For applicants who are interested in spiritual formation and/or direction. Recipients of these scholarships often consider the MASFD program. Click here to learn more.
For applicants who are United Methodist and who are in the candidacy process to be Elders in The United Methodist Church. Recipients of these scholarships complete the MDiv program. Click here to learn more.
Worship Arts Scholarships
For applicants with gifts in leading worship, vocal or instrumental music, liturgical dance and/or the visual arts. Recipients of these scholarships often consider the MAMM program. Find out more here.
Doctor of Philosophy
All students accepted into the Doctor of Philosophy program at Garrett-Evangelical Theological Seminary will receive a 100% tuition scholarship.
Doctor of Ministry in Stragetic Leadership for Black Congregations
50% scholarships are available to students accepted into the 2019 cohort as a part of Garrett-Evangelical's Leading Vibrant Congregations: A Collaboration of Faith and Finance initiative with support from the Lilly Endowment Inc.
Federal Aid and Other Resources
Garrett-Evangelical participates in the following federal programs: Federal Direct Stafford Loans,
Federal Perkins Loans and Federal Work Study. Please use this Financial Aid Checklist to help you through the various steps in order to receive your federal financial aid monies.
Free Application for Federal Student Aid (FAFSA)
In order to be eligible for federal resources, a student must be a resident of the United States, registered at least half-time, and complete the FAFSA each year.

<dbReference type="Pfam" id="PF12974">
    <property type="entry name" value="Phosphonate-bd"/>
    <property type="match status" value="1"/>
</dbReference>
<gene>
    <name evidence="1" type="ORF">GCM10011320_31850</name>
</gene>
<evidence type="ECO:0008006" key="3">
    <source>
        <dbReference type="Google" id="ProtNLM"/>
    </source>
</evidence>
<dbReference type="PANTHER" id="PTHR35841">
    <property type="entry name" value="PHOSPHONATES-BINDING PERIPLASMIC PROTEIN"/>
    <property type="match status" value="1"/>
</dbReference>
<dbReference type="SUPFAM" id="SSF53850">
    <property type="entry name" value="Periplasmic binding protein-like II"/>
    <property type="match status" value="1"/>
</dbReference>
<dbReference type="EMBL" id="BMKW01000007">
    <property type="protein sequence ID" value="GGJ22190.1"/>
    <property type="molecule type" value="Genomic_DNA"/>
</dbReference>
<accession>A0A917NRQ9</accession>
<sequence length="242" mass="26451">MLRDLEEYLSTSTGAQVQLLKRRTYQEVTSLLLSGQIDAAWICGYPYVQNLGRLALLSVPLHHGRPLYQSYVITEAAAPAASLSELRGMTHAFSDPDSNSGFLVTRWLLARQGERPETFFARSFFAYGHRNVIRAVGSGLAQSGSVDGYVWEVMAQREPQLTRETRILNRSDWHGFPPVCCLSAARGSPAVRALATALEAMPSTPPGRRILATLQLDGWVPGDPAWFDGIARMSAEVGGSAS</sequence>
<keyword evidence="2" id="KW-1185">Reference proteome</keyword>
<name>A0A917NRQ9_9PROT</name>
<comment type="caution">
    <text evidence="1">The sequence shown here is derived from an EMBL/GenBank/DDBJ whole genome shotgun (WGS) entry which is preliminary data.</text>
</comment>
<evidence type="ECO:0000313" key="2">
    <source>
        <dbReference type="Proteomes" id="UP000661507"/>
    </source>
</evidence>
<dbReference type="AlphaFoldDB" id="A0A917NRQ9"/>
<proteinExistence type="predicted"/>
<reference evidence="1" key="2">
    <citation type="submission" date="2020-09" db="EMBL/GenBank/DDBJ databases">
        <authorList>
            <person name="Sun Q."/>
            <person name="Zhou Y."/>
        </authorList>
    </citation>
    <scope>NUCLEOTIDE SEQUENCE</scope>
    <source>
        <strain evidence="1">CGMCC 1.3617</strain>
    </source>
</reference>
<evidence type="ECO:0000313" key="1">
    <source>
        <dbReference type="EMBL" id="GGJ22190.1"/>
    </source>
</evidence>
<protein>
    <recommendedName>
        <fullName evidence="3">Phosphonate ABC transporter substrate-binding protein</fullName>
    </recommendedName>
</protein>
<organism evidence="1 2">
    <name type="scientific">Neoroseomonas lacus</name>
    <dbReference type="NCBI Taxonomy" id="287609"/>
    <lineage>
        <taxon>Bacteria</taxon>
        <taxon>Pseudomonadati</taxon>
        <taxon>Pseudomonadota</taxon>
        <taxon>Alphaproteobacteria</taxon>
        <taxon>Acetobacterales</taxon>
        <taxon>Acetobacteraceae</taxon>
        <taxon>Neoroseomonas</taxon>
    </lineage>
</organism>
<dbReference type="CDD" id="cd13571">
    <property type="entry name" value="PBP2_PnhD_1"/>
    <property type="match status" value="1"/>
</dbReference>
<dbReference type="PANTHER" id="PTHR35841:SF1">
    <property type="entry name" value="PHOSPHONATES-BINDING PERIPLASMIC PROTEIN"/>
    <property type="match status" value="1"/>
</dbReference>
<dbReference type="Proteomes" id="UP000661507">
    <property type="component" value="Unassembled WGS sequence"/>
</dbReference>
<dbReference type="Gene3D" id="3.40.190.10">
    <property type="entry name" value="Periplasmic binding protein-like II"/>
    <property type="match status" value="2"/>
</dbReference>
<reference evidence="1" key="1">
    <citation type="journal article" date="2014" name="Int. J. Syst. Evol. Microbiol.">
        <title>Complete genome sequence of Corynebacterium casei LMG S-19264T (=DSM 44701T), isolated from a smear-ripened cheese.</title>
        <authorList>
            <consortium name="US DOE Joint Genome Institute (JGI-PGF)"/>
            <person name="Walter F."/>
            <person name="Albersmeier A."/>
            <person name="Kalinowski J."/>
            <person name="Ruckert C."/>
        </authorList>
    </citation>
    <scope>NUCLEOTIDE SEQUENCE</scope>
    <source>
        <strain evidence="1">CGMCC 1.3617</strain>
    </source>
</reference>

Garrett-Evangelical's FAFSA school code: G01682
Websites with further information for students interested in borrowing federal funds:
- Federal Direct Stafford, Perkins Loan Programs; Federal Work-Study Programs
- Loan Locator at National Student Clearinghouse
- U.S. Department of Education, Student Financial Assistance
Grants available from resources outside the seminary include the local church, denominations, and a variety of organizations and agencies. Some sources to check:
- The Forum for Theological Exploration
- Illinois Student Assistance Commission
- Denominational scholarships and loans (see your denomination's web site)
United Methodist Resources
United Methodist members may be eligible for various grants, loans and/or conference funds. For example:
- Dollars for Scholars
- Available to all United Methodist degree students